In a still further embodiment, the assembly has first and second sleeves with the second sleeve coaxially disposed over the proximal non-expandable region of said first sleeve. The second sleeve has a distal, a proximal end, and an intermediate radially expandable region. This embodiment focuses on decoupling the two expandable regions, by allowing one to expand while the other does not.
The expandable regions of the present invention generally comprise a non-distensible imperforate cylinder. In a specific aspect, the region is essentially a radially expandable mesh covered with an elastomer sheath.
The assembly of the present invention may also have a length of the tubular member extending beyond the distal end of the first sleeve. This provides a certain amount of flexibility as to the length of the assembly protruding into a body cavity. Such length adjustability may also be achieved by adding a cannula slidably and concentrically disposed within the tubular member of the assembly.
A method of the present invention for providing access to a patient's abdomen includes the method step of introducing a tubular body through a penetration in the patient's abdomen. In specific aspects, the penetration occurs through the umbilicus of the patient. A radially expandable member mounted on the tubular body is axially compressed to radially expand the member. This expansion provides a seal against the internal surface of an abdominal wall. The abdomen is insufflated with a gas to provide space in the abdomen for surgical instruments. The seal created by the expandable region inhibits loss of the gas through the penetration.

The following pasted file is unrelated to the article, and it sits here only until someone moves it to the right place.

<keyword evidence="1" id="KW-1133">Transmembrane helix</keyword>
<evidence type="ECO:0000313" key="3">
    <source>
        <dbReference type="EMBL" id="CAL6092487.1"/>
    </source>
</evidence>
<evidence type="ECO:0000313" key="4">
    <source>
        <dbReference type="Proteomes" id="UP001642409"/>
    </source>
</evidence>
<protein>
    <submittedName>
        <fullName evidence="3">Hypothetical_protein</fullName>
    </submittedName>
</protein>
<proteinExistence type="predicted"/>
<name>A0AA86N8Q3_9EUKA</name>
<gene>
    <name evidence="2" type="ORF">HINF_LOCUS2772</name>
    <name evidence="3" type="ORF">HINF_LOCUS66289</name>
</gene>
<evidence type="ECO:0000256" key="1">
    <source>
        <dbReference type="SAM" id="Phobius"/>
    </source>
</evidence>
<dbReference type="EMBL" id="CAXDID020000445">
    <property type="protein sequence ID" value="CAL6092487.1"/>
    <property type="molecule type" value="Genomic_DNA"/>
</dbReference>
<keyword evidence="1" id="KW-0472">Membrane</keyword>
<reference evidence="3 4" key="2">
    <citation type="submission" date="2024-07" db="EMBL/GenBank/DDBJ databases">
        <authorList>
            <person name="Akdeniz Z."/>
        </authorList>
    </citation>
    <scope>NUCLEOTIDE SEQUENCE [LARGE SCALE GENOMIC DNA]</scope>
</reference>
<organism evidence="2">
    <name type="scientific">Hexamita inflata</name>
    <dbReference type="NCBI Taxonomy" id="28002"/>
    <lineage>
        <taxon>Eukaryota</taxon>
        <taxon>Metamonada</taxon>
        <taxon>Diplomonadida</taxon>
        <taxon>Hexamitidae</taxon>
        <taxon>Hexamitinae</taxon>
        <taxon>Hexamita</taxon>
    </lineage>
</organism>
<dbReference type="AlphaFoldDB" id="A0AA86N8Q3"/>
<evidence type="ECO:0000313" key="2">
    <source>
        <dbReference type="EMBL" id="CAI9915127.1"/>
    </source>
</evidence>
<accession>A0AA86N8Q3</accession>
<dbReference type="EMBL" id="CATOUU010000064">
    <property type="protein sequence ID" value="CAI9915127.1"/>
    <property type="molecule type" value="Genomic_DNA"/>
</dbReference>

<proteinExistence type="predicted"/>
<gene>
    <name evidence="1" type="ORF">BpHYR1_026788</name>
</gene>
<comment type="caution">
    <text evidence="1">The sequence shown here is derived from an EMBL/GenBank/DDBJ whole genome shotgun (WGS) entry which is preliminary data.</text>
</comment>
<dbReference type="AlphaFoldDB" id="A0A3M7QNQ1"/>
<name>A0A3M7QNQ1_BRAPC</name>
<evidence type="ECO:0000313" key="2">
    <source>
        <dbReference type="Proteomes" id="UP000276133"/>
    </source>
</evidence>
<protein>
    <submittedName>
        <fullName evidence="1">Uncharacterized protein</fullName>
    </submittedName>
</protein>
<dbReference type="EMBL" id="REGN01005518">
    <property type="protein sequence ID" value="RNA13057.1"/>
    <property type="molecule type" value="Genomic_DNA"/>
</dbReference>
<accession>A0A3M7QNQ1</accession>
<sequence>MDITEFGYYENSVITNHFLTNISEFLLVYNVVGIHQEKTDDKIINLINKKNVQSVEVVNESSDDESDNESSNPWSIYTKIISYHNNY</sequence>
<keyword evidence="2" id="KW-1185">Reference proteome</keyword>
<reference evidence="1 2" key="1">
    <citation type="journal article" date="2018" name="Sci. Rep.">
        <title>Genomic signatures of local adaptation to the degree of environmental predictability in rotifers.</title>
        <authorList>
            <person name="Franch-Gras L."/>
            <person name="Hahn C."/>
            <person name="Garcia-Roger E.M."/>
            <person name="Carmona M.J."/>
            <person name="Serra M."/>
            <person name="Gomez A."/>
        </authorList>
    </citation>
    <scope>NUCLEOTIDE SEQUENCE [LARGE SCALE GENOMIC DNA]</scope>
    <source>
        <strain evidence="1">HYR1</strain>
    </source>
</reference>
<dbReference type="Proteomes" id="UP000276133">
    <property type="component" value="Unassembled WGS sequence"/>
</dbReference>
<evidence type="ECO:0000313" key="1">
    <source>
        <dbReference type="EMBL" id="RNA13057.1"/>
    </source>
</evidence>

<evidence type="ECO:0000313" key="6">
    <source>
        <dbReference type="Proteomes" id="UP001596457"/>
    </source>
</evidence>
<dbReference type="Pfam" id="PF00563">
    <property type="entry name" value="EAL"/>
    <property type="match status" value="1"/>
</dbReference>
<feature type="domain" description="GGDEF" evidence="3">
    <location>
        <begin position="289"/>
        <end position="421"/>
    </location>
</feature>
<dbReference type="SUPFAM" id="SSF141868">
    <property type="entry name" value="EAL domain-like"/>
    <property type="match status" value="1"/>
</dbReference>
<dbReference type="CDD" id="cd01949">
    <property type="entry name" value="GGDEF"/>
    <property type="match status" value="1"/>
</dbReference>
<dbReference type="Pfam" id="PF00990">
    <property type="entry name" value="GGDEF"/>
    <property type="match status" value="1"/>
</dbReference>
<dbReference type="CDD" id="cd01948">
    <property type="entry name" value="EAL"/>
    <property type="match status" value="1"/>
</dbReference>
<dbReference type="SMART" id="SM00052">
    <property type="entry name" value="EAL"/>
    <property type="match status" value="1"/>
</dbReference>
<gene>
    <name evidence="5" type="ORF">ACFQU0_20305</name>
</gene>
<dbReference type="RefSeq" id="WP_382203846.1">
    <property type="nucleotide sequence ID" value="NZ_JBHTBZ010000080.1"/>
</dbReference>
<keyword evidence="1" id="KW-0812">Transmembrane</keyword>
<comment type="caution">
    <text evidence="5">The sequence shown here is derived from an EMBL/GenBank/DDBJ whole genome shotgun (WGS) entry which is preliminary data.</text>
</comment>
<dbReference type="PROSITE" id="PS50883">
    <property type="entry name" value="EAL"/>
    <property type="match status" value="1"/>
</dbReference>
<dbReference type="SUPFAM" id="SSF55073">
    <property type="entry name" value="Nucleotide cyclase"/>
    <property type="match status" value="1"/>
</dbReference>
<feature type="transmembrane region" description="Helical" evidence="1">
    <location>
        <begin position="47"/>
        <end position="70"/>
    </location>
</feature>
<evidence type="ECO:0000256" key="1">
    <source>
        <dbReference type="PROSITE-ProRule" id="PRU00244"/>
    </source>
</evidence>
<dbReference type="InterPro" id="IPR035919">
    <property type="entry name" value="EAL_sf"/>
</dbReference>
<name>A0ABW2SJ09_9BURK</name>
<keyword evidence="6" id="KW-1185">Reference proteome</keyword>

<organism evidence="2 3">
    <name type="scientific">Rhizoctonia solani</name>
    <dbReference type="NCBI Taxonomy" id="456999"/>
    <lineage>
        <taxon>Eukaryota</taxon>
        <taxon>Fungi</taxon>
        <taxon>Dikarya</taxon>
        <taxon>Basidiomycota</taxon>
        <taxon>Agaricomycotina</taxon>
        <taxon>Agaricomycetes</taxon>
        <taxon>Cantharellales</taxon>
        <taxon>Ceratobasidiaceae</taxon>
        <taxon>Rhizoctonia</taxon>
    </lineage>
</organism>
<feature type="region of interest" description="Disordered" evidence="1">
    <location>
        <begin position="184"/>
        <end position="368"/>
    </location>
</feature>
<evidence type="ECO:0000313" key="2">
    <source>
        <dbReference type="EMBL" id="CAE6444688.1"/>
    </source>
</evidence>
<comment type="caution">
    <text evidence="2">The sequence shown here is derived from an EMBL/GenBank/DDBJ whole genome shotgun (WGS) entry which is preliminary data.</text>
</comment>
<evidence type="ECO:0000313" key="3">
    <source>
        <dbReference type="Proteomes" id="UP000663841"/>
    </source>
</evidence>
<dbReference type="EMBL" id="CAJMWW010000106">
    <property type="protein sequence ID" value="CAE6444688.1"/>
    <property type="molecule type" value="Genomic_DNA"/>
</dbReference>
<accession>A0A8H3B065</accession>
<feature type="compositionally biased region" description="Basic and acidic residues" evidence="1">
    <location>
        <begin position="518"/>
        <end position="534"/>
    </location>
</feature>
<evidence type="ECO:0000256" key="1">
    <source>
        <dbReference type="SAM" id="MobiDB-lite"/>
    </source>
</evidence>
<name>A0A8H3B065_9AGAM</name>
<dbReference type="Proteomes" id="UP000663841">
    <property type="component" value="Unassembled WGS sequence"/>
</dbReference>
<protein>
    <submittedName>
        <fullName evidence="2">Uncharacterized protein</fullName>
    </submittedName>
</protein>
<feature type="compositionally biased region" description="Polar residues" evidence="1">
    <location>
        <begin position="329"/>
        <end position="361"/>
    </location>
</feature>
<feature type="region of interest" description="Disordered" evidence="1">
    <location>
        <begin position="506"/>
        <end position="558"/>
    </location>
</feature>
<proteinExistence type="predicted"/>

In certain embodiments, a proximal anchor on the tubular body may be advanced to clamp against the abdominal wall. In exemplary embodiments, the tubular body has a distal and an intermediate expandable body, both of which are compressed to radially expand the regions to clamp an abdominal wall therebetween. The distal region provides a seal against the internal surface of an abdominal wall to prevent the loss of insufflation gas.
These and other embodiments of the present invention, as well as its advantages and features, are described in more detail in conjunction with the text below and attached figures.